Shobana Shanker (Stonybrook) as part of the Conference - Expulsion: Uganda’s Asians and the Remaking of Nationality
Most accounts of Idi Amin’s expulsion of Asians from Uganda in 1972 assume that African leaders and the Organization of African Unity were largely silent or unmoved to action. This interpretation assumes that Africans understood the Asian expulsion as a political problem—by contrast, I argue that Africans understood the question of Indian settlers as a fundamental problem of the postcolonial condition, connected to the very definition of African selfhood. I explore the significance of the Indian question around the African continent to the formation of intersecting
movements of anticolonialism, antiracism, nationalism, Pan-Africanism (which was a critical antidote to nationalism), and Afrocentrism. Contrary to simplistic renderings of African responses to Idi Amin’s anti-Asian racialism, African reckoning with African-Indian entanglements garnered dynamic and long-lasting African cultural responses—even where Indian settlers were few—that produced new African-Indian negotiations on the continent and among African migrants in India.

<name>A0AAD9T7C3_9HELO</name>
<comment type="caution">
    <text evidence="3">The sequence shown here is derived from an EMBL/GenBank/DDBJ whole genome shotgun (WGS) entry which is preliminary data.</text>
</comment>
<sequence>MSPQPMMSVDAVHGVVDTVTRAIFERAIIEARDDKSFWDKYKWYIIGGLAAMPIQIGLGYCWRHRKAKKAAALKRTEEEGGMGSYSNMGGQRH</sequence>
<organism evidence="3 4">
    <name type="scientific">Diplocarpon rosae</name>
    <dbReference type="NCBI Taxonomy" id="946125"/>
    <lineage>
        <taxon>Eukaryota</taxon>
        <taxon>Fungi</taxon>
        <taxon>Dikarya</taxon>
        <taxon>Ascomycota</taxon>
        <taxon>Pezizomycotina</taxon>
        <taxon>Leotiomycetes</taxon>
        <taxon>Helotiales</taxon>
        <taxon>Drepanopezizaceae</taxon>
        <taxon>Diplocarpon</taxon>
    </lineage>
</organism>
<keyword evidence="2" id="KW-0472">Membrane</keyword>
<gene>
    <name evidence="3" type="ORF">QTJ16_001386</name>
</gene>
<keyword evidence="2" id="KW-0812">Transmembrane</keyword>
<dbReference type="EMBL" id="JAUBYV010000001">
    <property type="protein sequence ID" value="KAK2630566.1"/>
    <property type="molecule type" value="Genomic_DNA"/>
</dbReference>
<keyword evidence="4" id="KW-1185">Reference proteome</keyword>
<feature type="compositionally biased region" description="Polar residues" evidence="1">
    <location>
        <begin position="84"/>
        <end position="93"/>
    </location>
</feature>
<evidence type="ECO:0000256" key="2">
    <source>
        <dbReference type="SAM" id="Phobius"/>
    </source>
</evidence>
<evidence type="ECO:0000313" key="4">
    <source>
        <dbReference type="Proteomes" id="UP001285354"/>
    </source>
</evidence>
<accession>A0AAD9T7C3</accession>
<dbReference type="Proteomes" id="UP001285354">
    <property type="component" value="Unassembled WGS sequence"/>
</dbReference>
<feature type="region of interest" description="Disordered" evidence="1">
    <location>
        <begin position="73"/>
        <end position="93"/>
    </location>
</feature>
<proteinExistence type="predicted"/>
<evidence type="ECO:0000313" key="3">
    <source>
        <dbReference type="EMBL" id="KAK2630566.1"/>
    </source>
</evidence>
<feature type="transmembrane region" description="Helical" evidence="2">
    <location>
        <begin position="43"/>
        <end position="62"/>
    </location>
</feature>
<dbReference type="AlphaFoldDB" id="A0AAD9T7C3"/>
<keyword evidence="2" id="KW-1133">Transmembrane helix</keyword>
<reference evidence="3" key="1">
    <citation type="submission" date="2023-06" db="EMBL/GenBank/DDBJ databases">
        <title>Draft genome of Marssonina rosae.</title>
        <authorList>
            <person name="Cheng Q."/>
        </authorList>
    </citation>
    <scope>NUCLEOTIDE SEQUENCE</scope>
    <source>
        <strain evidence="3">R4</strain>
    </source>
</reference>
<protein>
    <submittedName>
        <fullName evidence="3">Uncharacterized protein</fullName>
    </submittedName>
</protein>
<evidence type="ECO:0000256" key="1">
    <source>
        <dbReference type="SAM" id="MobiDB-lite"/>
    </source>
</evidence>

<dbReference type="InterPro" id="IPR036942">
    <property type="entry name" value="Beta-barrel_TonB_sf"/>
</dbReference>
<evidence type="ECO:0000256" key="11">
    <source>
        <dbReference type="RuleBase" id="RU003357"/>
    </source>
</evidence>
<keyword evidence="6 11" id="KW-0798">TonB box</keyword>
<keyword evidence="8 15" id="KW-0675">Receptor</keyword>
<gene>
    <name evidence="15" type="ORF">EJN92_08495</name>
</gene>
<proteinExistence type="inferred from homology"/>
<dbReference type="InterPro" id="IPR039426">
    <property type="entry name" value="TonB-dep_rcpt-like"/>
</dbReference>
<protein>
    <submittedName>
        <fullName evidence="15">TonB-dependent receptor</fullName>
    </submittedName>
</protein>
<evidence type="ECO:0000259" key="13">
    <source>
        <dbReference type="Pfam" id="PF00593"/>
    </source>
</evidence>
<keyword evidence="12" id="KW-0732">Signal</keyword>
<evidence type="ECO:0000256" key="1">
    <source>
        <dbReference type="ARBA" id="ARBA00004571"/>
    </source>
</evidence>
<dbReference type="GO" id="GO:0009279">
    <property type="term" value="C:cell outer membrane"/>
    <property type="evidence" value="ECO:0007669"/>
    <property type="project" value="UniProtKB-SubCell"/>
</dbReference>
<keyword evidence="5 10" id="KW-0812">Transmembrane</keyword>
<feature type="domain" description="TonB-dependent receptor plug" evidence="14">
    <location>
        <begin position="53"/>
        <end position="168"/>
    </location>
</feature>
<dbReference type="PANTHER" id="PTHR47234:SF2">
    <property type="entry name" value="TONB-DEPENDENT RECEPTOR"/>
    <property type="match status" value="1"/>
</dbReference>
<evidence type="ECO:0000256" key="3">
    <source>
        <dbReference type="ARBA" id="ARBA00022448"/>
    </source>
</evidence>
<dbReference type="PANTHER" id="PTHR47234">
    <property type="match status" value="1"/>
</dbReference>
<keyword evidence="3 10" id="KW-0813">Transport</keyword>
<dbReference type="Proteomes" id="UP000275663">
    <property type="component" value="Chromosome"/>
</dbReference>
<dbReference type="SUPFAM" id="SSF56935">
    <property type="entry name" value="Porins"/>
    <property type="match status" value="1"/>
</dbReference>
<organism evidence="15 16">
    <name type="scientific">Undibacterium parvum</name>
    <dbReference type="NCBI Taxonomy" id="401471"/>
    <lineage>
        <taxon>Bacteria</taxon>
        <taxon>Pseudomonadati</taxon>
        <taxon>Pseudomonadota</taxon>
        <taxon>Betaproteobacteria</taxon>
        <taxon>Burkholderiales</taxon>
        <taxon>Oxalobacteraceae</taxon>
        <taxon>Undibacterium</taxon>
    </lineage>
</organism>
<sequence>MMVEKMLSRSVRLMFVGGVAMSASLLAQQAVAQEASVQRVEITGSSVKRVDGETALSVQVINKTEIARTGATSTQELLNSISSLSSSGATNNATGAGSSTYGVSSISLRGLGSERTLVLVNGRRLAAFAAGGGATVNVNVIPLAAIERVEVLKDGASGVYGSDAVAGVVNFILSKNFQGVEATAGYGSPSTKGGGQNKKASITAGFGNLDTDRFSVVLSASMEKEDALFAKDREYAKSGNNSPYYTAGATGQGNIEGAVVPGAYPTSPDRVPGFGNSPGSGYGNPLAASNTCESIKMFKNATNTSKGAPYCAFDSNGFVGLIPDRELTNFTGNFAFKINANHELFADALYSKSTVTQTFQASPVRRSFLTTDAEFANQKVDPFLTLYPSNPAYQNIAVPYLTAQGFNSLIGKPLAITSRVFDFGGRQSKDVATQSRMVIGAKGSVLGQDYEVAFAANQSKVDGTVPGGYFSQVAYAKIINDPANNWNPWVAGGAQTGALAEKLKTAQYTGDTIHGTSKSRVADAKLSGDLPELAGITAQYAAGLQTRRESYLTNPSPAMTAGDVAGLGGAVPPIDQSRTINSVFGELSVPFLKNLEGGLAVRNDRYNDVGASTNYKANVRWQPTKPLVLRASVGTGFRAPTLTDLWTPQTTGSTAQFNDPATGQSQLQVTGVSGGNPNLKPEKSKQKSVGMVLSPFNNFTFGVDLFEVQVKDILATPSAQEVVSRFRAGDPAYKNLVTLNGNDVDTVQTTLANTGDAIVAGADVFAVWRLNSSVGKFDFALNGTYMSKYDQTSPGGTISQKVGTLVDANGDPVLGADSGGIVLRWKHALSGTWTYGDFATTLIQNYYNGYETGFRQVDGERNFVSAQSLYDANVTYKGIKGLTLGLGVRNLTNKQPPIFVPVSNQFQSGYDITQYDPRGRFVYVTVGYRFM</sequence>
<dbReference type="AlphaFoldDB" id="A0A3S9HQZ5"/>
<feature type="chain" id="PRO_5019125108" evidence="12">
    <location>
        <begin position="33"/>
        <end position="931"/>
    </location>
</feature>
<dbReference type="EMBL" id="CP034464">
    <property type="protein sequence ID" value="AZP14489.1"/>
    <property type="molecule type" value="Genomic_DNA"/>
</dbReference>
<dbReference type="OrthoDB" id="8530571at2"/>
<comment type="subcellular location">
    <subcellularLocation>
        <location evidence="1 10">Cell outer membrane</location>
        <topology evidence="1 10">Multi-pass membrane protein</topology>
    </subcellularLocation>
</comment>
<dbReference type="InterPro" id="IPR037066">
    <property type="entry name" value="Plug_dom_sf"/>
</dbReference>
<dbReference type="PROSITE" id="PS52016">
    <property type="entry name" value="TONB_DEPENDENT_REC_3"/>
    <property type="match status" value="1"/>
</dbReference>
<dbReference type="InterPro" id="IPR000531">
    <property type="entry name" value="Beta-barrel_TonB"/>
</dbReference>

Shobana Shankar is Associate Professor of History and Africana Studies at Stony Brook University, in New York. Her research focuses on cultural encounters and politics in West Africa and Africa-India networks, especially in religion, intellectual history, health, and education. Her most recent book, An Uneasy Embrace: Africa, India and the Spectre of Race (Hurst, 2021), grew out of her meeting with Muslim Indian missionaries in Nigeria, during the course of her research for her first book Who Shall Enter Paradise? Christian Origins in Muslim Northern Nigeria, c.1890-1975 (Ohio University Press). She has also co-edited two collections of essays on religion and globalization. Her recent articles focus on Ghanaian Hinduism, reformism in Nigeria, and Senegal’s Afro-Dravidian movement.